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MRSA

   Methicillin-Resistant Staph Aureous (MRSA)
  • synonyms: staph, Staphylococcus aureus, staph aureus, MRSA
  • may be hospital acquired (HA) or community associated (CA).
  • infections include skin, osteomyelitis, septic arthritis, endocarditis, meningitis, pneumonia
  • can be spread by direct contact, towels, sheets, wound dressings, clothes, workout areas, sports equipment, whirlpools
  • MRSA most often affects elbows and knees
  • Often appears as large, tender, aggresive pustule with an erythematous ring 
  • Associated with contact sports: football, wrestling, rugby. Often develops from simple abrasions.
  • Risk factors: artificial turf, skin abrasion, shaving of skin, sharing towels or equipement, high body mass index, improperly cleaned team whirlpools.
  • Diagnosed by wound culture with antibiotic susceptibilities
  • Treatment = Incision and drainage and antibiotics
  • Empiric Treatment: Bactrim DS 1tab PO BID (8-12mg TMP/40-60SMX per kg/day divided BID for Peds); Doxyxycline 100mg PO BID(do not use in peds); Clindamycin 300-450mg PO QID (10-20mg/kg/day divided QID for PEDS); consider adding rifampin.
  • Definitive antiobiotic treatment should be based on culture susceptibilities, consider Infectious disease consultation when available.
  • HA-MRSA first line antibiotics: Vancomycin, consider gentamicin or rifampin for synergy. Other agents = daptomycin, linexolid, tigecycline, bactrim.
  • CA-MRSA first line antibiotics: doxycycline or clindamycin, or bactrim.
  • MRSA Prevention: no equipement sharing between players, no sharing towels, routine cleaning of all whirlpools / shared resources, athletes should pre-scrub with chlorhexidine soaps prior to whirlpool use, all open wounds should be occlusively dressed during practice and games,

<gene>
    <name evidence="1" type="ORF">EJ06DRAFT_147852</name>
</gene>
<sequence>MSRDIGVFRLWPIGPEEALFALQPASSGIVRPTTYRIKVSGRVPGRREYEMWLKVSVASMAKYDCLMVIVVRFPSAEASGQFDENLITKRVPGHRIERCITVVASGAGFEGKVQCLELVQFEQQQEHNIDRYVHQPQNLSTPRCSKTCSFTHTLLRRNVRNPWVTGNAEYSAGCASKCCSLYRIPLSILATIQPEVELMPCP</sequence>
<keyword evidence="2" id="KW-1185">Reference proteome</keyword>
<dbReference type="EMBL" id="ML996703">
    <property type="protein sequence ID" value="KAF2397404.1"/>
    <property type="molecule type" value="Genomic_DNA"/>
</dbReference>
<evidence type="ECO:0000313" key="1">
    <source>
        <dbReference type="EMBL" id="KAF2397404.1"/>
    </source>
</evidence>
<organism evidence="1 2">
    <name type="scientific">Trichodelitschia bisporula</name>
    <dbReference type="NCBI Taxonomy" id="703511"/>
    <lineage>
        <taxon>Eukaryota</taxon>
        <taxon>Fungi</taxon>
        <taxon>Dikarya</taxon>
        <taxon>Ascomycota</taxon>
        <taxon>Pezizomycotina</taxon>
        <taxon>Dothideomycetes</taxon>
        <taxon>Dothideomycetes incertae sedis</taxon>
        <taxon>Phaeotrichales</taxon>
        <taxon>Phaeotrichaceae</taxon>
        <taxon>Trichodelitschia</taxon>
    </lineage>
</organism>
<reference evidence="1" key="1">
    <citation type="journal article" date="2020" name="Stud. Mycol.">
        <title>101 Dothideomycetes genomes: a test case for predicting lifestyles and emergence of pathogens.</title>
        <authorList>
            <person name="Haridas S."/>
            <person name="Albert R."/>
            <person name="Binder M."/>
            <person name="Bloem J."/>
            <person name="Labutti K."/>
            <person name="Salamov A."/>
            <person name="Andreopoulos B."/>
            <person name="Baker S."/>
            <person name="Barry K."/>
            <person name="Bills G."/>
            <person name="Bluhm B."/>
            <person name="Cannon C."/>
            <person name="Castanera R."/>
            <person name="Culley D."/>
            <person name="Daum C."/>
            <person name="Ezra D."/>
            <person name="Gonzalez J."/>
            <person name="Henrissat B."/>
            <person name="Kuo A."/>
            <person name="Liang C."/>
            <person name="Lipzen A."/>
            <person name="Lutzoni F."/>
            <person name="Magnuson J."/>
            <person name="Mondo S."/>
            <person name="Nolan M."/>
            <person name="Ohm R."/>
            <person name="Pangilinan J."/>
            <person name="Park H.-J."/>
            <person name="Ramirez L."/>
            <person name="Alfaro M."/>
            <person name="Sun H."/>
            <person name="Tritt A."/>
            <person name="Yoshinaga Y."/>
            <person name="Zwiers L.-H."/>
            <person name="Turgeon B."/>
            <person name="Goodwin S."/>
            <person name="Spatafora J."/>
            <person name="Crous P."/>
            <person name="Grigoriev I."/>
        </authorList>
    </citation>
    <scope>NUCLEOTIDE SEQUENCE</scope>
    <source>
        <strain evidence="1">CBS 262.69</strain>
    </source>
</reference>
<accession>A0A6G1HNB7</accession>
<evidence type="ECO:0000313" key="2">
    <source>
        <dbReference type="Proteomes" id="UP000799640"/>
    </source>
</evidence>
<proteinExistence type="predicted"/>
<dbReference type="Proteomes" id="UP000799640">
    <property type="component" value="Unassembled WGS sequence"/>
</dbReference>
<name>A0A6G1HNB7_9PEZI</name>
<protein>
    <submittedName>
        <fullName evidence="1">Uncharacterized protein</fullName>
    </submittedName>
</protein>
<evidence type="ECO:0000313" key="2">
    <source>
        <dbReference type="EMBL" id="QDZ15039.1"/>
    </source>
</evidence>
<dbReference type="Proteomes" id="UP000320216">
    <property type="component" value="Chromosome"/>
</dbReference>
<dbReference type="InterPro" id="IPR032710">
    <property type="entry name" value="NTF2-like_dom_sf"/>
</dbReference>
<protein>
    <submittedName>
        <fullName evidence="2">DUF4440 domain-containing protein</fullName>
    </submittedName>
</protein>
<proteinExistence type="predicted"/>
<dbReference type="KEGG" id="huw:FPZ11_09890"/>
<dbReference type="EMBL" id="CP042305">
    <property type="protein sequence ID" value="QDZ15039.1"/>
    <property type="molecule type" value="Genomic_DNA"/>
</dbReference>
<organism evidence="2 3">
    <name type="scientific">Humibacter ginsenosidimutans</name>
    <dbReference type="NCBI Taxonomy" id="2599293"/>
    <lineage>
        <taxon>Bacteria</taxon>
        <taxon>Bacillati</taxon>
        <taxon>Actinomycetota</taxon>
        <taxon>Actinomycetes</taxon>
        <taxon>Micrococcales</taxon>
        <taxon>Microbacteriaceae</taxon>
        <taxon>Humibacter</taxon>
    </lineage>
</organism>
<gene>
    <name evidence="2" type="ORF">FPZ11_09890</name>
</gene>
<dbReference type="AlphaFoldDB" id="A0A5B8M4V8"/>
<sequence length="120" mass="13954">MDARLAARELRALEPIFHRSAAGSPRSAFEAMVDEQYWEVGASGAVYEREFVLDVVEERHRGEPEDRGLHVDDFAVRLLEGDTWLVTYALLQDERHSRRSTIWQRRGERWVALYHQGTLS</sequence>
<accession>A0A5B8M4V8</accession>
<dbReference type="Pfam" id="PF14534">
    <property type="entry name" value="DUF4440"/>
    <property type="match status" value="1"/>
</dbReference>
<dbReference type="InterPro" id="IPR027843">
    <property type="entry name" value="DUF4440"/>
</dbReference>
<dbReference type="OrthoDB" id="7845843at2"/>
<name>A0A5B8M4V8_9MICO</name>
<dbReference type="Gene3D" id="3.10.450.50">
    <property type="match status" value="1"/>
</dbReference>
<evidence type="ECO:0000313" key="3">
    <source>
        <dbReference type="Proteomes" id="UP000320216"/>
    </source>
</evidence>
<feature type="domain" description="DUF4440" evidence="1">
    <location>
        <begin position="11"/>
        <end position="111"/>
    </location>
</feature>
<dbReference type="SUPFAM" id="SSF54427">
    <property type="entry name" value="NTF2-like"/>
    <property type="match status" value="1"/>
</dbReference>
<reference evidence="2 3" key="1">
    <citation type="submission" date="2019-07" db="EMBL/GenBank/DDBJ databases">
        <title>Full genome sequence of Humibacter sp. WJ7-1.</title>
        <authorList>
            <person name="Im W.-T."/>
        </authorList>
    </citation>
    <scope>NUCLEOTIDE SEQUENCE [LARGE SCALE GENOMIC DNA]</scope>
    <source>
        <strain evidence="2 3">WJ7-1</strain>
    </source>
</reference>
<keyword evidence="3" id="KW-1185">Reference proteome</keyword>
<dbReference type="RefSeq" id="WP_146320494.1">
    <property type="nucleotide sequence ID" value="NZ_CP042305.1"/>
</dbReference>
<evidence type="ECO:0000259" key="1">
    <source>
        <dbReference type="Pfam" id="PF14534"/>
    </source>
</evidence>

• MRSA Osteomyelitis in Children: 4 independent predictors (temperature > 38.0 C, white blood-cell count > 12000 cells/µL, hematocrit < 34%, and C-reactive protein > 13 mg/L) can differentiate between MRSA and MSSA osteomyelitis. The predicted probability of MRSA osteomyelitis is 92% if all 4 predictors are present, 45% if 3 are present, 10% if 2 are present, 1% if 1 predictor is present.  (Ju KL, J Bone Joint Surg Am. 2011 Sep 21;93(18):1693-701).

Preoperative screening for MRSA (MRSA Screening)

  • nasal cultures may be performed by swabbing a sterile saline solution-moistened polyester (Dacron) swab for 5 seconds along the interior naris. 
  • 22.6% of patients are MSSA carriers; 4.4% are MRSA carriers. (Kim DH, JBJS 2010;92:1820)

MRSA Decolinization

  • MRSA & MSSA decolinization = intranasal 2% mupirocin ointment (Bactroban) applied to the interior of each naris twice daily for 5 days and shower wash with 2% clorhexidine daily for 5 days.
    -eradication may reduce infection rates from 0.45% without eradication to 0.19% with eradication.  (Kim DH, JBJS 2010;92:1820)
  • If MRSA carrier, vancomycin used as perioperative prophylactic antibiotic.  Vancomycin 15mg/kg started in holding and completed prior to beginning of procedure, with cefazolin 2 or 3 grams at time of “time-out”.
  • MRSA carriers (anterior nares) are 2-9 times more likely to develop surgical site infections than noncarriers
  • Consider pre-op for: immunocompromised, recent nursing home/hospital admission, antibiotic exposure within 1 yr.
  • Options: Chorhexicine 2% topical wash QD for 3-7 days: Doxycycline 100mg PO BID x 7 days: Mupirocin 1cm applied to nares TID for 5-7 days: Providone-Iodine 5% 4x per day for 5 days: Rifampin 300mg PO BID x7days.
  • Larkin S, Orthopedics 2008;31:37

MRSA Return to Play - Sports

  • Athletes can return to contact sports when no new lesions develop for 48 hours and they have been treated with antibiotics for 72 hours. (OKU-11)
  •  All wounds must be covered with bioocclusive prewrap and tape. 

MRSA References

  • Kirkland EB, Adams BB. Methicillin-resistant Staphylococcus aureus and athletes. J Am Acad Dermatol. 2008 Sep;59(3):494-502. 

  • Rihn JA, Michaels MG, Harner CD. Community-acquired methicillin-resistant staphylococcus aureus: an emerging problem in the athletic population. Am J Sports Med. 2005 Dec;33(12):1924-9.

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